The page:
It's all about VDPs. It's ALL about VDPs! I'm not going to use this as a forum to rip on the inventory aggregation sites out there as they play an important role, but your top priority once you have all of the other three items covered is to get more buyers in front of your inventory on your website.
There are tons of amazing products and services to make this happen (and no, I'm not going to go into specifics here in order to keep this unbiased). Once you can handle the leads (training), organize the leads (CRM), and properly turn visitors into leads (website), it's time to open the floodgates and point them directly at your vehicle details pages.
The fact that nearly every vendor treats SEO, PPC, and social media marketing as three separate marketing techniques is offensive to me. In 2014 and beyond, it's so important to see the writing on the wall that search and social are coming together as complementary components of a holistic content marketing strategy. The right hand must talk to the left hand for modern marketing practices to work their magic. It's that simple.
Many of the bulk vendors are coming out with their own variation of search and social packages. For PPC, this is actually okay since it's really a software play in that arena. For SEO and social media, a "scalable" solution is a worthless one. It can't be done. A vendor that believes it can properly optimize thousands of websites is delusional while a vendor that believes it can run social media for thousands of dealerships does not understand the game.
Notice that I did not say, "reputation management". It's more than that now. It's no longer an email and a prayer. It's no longer a card that your team may or may not hand out to customers in hopes that they'll run home and leave a good review. It's not even simply about getting positive reviews. Reputation is starting to play a major role in search, social, and general online marketing. This must start at the dealership level and permeate into a company culture of perfection in customer service.
We all know that you can get burned by someone who was treated properly. Bad reviews happen. Keeping them to a minimum and building rabid fans of the dealership and the way you do business is the best way to improve your reputation. It's not the easiest way, but it is the best way. Lastly (and this is something that is close to my heart since we've been working on it for some time), reputation isn't just about getting good reviews. It's also about getting those reviews in front of people that may be considering you or your competitors. This is a key that nobody is really doing right... for now.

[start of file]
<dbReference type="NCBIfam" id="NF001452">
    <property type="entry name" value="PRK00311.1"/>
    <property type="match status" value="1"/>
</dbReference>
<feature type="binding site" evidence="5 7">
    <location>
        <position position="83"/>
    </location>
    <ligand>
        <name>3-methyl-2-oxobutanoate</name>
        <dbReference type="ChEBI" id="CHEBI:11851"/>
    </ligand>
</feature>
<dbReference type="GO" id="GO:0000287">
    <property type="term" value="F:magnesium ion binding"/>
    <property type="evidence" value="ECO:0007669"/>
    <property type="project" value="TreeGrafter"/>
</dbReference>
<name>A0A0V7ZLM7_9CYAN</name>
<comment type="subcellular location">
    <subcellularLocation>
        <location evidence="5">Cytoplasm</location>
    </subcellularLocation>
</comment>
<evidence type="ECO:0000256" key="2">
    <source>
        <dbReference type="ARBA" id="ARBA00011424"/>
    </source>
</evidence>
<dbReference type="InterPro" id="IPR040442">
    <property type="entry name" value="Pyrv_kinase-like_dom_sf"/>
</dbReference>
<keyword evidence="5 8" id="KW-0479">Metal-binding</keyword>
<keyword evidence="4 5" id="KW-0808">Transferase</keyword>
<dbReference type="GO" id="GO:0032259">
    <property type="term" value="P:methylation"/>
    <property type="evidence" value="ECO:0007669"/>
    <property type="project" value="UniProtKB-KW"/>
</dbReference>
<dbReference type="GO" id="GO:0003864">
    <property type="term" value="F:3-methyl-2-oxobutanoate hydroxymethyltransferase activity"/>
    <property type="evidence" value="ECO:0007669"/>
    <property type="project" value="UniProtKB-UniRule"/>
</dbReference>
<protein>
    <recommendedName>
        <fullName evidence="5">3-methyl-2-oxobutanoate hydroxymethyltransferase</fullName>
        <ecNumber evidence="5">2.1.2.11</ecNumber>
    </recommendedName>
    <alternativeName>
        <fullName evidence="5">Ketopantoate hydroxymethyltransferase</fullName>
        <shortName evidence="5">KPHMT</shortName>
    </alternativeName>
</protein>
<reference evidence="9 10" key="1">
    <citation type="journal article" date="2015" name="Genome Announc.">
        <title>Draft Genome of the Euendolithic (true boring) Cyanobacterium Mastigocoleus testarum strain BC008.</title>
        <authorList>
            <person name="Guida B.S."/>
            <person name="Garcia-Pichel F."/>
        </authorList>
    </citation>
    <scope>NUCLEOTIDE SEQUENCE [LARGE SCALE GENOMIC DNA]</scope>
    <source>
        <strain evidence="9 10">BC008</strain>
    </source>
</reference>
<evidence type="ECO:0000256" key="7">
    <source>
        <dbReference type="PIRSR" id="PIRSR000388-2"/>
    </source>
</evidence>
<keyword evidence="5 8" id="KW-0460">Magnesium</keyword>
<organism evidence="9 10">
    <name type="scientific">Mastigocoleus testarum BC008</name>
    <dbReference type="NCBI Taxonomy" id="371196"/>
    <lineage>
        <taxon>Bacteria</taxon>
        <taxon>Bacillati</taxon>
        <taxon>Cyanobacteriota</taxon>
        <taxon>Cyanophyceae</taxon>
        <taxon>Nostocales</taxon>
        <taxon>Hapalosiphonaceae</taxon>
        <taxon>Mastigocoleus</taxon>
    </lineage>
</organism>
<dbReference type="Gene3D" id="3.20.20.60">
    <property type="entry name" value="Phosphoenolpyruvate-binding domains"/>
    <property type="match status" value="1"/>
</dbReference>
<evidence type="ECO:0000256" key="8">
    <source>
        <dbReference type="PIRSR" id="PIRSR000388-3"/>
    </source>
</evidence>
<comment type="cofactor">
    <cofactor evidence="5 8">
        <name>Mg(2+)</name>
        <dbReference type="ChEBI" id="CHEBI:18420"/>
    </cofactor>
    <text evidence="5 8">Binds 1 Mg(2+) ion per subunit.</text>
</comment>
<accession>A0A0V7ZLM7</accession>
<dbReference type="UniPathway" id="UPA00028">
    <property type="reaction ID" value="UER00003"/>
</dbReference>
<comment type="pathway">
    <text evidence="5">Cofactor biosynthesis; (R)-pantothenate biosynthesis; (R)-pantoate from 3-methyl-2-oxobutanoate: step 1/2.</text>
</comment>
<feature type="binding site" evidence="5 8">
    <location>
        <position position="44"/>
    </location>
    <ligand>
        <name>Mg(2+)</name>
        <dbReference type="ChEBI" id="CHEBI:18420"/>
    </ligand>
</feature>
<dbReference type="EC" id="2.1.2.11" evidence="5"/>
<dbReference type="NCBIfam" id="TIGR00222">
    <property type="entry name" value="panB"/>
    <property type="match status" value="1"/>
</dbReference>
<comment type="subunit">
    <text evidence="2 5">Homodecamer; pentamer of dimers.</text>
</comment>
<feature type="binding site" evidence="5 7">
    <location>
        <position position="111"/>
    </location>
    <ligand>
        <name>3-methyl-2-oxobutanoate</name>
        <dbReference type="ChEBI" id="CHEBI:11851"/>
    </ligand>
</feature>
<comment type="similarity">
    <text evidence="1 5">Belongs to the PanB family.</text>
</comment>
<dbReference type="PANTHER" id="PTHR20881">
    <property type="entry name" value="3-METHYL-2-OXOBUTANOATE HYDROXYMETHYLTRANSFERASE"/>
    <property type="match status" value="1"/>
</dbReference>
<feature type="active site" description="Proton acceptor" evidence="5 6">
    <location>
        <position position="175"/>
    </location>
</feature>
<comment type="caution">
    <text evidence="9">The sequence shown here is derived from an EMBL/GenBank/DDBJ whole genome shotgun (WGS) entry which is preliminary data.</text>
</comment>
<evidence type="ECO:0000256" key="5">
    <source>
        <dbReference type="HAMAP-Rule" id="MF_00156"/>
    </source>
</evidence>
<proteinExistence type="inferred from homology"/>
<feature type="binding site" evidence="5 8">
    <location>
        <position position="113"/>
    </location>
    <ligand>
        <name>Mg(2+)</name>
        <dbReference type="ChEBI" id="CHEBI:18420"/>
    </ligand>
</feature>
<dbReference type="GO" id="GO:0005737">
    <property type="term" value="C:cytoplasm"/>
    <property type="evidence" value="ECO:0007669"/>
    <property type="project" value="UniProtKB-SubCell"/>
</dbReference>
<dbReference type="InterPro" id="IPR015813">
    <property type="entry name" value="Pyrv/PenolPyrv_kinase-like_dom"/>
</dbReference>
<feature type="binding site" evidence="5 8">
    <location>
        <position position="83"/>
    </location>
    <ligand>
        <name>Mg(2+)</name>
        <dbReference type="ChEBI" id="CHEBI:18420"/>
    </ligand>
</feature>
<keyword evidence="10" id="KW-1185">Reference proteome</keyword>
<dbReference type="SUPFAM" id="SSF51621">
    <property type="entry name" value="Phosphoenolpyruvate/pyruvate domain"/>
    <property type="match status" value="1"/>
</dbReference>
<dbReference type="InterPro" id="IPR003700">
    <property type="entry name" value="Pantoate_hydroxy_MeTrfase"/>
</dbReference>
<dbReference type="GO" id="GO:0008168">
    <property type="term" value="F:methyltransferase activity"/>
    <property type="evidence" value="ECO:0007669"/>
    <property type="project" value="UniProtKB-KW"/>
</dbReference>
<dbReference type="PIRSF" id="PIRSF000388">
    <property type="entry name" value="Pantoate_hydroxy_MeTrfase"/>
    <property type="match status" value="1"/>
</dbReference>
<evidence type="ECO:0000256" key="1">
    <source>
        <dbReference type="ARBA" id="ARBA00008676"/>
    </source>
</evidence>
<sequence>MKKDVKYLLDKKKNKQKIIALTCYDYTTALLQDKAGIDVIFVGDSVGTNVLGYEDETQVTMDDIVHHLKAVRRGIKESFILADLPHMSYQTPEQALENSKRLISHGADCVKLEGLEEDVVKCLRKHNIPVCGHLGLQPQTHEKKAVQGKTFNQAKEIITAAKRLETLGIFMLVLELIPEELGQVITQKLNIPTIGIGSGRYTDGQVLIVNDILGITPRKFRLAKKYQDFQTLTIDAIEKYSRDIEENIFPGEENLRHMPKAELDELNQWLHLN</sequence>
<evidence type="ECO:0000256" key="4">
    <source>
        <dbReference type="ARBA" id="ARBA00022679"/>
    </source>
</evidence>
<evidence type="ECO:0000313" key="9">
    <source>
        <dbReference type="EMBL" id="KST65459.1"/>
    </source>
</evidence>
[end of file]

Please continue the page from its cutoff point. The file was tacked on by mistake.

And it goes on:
This has to be included, even if it's at the "bottom" of the list. Keep in mind, there are dozens of other marketing segments that could easily be discussed here. There are hundred of products and services that are not included at all. Being at the bottom of this list doesn't mean that it's not important.
The "cool stuff" out there sounds ambiguous, but this is where a savvy dealer needs to trust good ol' fashioned instinct. If you have an opportunity to offer something or reach people in ways that your competitors do not, that's what I consider to be the "cool stuff". Every competitor has a website. Every competitor is doing something on search and social. Every competitor has a reputation whether they do good things with it or not. Those marketing practices, products, and services that are unique to your dealership - those are cool and should be considered. This isn't a license to go chasing shiny, bouncing balls around, but some of these shiny balls have profits and sales attached to them.
In the weeks after NADA, make an effort to get the information that you need to make strong decisions. Ask yourself the hard questions. You may hope that your team is properly trained, but test them to find out if they are. You may believe that your website is rocking and rolling, but get an independent view to see if there are flaws you're not seeing. The majority of dealers out there are on digital marketing autopilot. Don't be one of them. Take control and make 2014 a year for the record books.